For curiosity’s sake Selewicz drops the properties into conversation whenever he can, wondering what other people know. He sees the current structures as an eyesore, not reflecting well on the Tahoma community.

“Anything that’s actively maintained and supervised would be better than what’s there now,” he said, “… There is a lot of potential housing for workers there.”

The woman at the center of these acquisitions has worked through a multitude of entities. The businesses that purchased the properties, Lake Tahoe Ventures and Pioneer Mountain, are associated with Kirsten Vliet, who has served or currently functions as member and manager, respectively. The two LLCs are involved with real estate purchasing.

One of the 18 parcels was purchased by Pioneer Mountain and then donated to Mountain Metro Church, a nonprofit operating exclusively for religious purposes. Mountain Metro also has direct connections to Vliet, for which she’s served as CEO.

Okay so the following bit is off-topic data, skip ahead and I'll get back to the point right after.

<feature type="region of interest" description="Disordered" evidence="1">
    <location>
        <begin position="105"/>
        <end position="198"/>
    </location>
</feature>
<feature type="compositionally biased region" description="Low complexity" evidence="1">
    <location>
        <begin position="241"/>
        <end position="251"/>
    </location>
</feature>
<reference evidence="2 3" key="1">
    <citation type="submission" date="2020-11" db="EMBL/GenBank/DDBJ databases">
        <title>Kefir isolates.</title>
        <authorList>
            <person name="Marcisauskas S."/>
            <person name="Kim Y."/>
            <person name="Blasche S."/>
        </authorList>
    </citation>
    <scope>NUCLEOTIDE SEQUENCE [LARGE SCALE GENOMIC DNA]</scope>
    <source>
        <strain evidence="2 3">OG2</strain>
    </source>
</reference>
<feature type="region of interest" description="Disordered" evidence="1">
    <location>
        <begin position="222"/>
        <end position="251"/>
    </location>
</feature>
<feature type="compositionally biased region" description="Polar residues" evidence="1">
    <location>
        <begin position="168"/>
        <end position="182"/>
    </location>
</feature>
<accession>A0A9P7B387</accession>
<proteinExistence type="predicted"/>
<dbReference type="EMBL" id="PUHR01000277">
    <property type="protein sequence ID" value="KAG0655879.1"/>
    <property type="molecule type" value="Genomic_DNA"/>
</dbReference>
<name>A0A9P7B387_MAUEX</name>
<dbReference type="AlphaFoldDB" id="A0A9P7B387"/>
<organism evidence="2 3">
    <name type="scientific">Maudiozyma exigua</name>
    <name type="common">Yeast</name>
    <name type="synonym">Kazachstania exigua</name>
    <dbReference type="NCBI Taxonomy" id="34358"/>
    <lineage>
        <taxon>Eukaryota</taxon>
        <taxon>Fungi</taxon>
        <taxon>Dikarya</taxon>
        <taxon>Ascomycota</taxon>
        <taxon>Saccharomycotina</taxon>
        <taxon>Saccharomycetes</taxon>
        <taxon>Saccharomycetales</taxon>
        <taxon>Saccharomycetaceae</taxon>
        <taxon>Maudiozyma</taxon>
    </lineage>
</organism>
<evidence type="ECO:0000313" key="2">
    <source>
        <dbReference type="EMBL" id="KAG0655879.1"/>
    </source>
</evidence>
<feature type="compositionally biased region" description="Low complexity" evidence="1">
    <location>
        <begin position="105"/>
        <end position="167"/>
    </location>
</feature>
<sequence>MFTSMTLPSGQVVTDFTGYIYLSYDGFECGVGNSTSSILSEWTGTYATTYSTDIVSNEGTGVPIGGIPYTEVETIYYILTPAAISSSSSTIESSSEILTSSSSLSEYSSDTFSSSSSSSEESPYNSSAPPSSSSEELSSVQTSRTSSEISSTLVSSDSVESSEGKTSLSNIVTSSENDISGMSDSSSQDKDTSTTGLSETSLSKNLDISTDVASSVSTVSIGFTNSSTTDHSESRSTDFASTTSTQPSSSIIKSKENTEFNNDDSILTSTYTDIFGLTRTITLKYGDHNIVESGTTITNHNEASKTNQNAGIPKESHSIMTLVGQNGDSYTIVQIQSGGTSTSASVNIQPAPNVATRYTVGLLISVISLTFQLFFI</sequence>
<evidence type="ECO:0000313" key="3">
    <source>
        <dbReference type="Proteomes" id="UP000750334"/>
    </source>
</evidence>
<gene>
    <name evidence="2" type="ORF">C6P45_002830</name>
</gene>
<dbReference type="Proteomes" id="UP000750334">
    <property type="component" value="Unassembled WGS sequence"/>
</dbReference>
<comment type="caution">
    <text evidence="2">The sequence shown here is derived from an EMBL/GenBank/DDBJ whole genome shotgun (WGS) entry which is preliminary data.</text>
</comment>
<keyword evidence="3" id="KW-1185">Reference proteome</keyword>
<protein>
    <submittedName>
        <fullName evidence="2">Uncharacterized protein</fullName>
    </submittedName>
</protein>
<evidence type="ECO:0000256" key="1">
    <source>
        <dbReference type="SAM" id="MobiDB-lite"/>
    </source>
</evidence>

Vliet and her husband, Lewis Cirne, oversee the Beloved in Christ Foundation, a family foundation which reported $113.8 million total assets as of December 2019. Cirne is founder and CEO of the tech firm New Relic, a software analytics company.

Moonshine Ink made multiple attempts to contact Vliet, both personally and through her legal agents, but received no response.

The adjacent chart shows the properties bought by Vliet’s entities, confirmed with staff at El Dorado, Douglas, and Placer counties.

Entity Owning the Property

Address or Assessor’s Parcel Number (APN)

County

Purchase Recorded by County

Land Use Description

Net Assessed Value (as of Jan. 1, 2021)

Lake Tahoe Ventures

6941 W Lake Blvd., Tahoma

Placer County

Dec. 31, 2013

Hotels, motels, resorts

$1,113,587

Lake Tahoe Ventures

098-210-023-000, Tahoma

Placer County

Dec. 31, 2013

Apartments, four or more

$452,996

Lake Tahoe Ventures

565 W Lake Blvd., Tahoe City

Placer County

Dec. 31, 2013

Office, general

$934,313

Pioneer Mountain

6937 W Lake Blvd., Tahoma

Placer County

March 27, 2015

Two single-family residences; duplex

$388,609

Pioneer Mountain

6935 W Lake Blvd., Tahoma

Placer County

Aug. 17, 2015

Vacant, commercial

$153,109

Pioneer Mountain

6925 W Lake Blvd., Tahoma

Placer County

Aug. 17, 2015

Vacant, commercial

$185,919

Pioneer Mountain

098-200-041-000, Tahoma